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United Oil & Gas Confirms Award Of Four UK North Sea Blocks

(Alliance News) – United Oil & Gas Ltd said Monday it has accepted the formal offer from the Oil & Gas Authority for the awarding of four blocks in the UK North Sea in the UK 31st offshore licensing round.

The oil & gas company now holds a 100% interest in blocks 14/15c, 15/11c, 15/12a and 15/13c, which make up Licence P2480. The blocks cover an area of 500 square kilometres, and includes the Zeta prospect which United estimates could contain around 90 million barrels of in-place oil.

The blocks were awarded on the basis of a low-cost work programme involving the purchase of an existing high-quality 3D seismic dataset and detailed geological and geophysical analysis.

In the same licencing round, United Oil & Gas was provisionally awarded a 10% interest in blocks 98/11b and 98/12 in the English Channel. The company said it expects to receive confirmation on those licence in the coming weeks.

“We are delighted with these awards, which, based on extensive technical work carried out over the available acreage ahead of the application were our primary focus for the 31st round,” said Chief Operating Officer Jonathan Leather.

“This is our second successful UK licencing round and our largest award to date. United has done well to be included in the roster of companies which have been successful in this round, including Chrysaor, Equinor, Chevron and Total,” Leather added.

Shares for United Oil & Gas were untraded on Monday, last quoted at 4.07 pence in London.

By Dayo Laniyan; dayolaniyan@alliancenews.com

Copyright 2019 Alliance News Limited. All Rights Reserved.

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UK shale gas driller mulling sale due to fracing challenges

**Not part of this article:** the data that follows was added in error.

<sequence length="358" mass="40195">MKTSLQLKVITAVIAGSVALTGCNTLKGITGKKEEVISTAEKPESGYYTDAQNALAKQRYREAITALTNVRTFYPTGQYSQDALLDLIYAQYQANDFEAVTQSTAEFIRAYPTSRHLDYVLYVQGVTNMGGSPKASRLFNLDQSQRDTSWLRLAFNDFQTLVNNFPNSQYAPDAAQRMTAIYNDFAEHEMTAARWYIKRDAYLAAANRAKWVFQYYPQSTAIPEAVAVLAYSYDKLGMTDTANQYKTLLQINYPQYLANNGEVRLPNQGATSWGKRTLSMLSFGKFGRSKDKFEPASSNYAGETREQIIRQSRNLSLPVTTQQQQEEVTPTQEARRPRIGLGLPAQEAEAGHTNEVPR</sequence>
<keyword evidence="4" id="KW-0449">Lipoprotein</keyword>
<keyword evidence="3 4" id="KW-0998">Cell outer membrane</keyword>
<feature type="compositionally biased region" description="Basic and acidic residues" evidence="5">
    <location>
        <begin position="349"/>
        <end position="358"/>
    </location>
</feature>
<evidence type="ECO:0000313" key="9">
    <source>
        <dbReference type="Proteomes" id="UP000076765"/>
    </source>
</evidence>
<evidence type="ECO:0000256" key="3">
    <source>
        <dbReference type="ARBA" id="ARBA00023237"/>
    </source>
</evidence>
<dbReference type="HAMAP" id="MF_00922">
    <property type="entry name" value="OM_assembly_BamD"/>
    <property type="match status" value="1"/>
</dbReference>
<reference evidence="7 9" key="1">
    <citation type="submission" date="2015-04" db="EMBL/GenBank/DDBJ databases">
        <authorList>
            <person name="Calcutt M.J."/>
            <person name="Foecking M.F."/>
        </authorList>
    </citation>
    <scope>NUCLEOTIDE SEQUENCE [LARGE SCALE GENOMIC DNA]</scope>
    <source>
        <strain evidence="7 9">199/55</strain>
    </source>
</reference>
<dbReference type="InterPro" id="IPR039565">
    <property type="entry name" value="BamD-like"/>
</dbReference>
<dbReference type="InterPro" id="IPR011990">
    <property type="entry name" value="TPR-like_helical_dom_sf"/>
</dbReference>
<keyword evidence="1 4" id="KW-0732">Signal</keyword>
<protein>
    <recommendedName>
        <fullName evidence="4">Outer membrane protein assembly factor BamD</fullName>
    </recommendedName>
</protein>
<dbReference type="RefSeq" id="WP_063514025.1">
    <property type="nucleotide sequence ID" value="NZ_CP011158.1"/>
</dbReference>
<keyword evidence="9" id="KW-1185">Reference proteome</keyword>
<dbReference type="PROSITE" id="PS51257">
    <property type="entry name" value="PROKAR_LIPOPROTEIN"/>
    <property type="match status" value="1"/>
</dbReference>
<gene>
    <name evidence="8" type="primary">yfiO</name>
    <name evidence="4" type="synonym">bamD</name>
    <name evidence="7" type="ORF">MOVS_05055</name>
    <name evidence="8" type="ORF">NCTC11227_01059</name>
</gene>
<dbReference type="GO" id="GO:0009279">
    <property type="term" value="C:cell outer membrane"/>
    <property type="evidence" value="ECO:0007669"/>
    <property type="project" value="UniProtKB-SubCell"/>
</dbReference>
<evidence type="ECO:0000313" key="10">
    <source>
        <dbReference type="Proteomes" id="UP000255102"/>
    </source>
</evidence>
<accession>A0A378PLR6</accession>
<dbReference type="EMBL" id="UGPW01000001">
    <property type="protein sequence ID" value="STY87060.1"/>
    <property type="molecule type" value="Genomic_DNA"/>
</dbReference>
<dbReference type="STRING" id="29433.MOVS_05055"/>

LONDON (Bloomberg) – Investors backing closely-held Cuadrilla Resources, which pioneered UK shale gas drilling before becoming mired in red tape, are exploring options including an outright sale of the company.

Shareholders including private equity firm Riverstone Holdings LLC, which has a direct 45% holding, and Kerogen Capital, which holds an indirect stake, have hired the Royal Bank of Canada to study ways to cash out of their investment, said people familiar with the matter, asking not to be named because the information is private.

The bank has been working with the investors for months, they said. No final decision has been made and the deliberations may not lead to a transaction.

Cuadrilla has struggled to produce and sell any natural gas due to widespread opposition to its hydraulic-fracturing technology, also known as fracing. Investors have been waiting for it to finish work on a well in northwest England, which is currently suspended after causing an earthquake registering 2.9 on the Richter scale last month.

Cuadrilla declined to comment. Riverstone and RBC didn’t return requests seeking comment, while an external spokesman for Kerogen wasn’t immediately able to comment.

Kerogen owns 53% of Australian energy-service company AJ Lucas Group Ltd., which holds 48% of Cuadrilla, according to data compiled by Bloomberg and Cuadrilla’s website. Kerogen’s stake in AJ Lucas, built up since late 2011, is now valued at about A$58 million ($40 million). The value of AJ Lucas’s shares has fallen almost 90% over that period.

AJ Lucas, based in Australia, didn’t respond to a request seeking comment outside of business hours.

Cuadrilla has been trying for more than a decade to prove Britain has commercially viable quantities of shale gas. If it does, the country could partly replicate an energy boom seen in the U.S., which reversed its status as a major net fuel importer. However, local opposition in the UK and different regulations governing fracing have made it almost impossible for Cuadrilla to appraise the country’s gas reserves.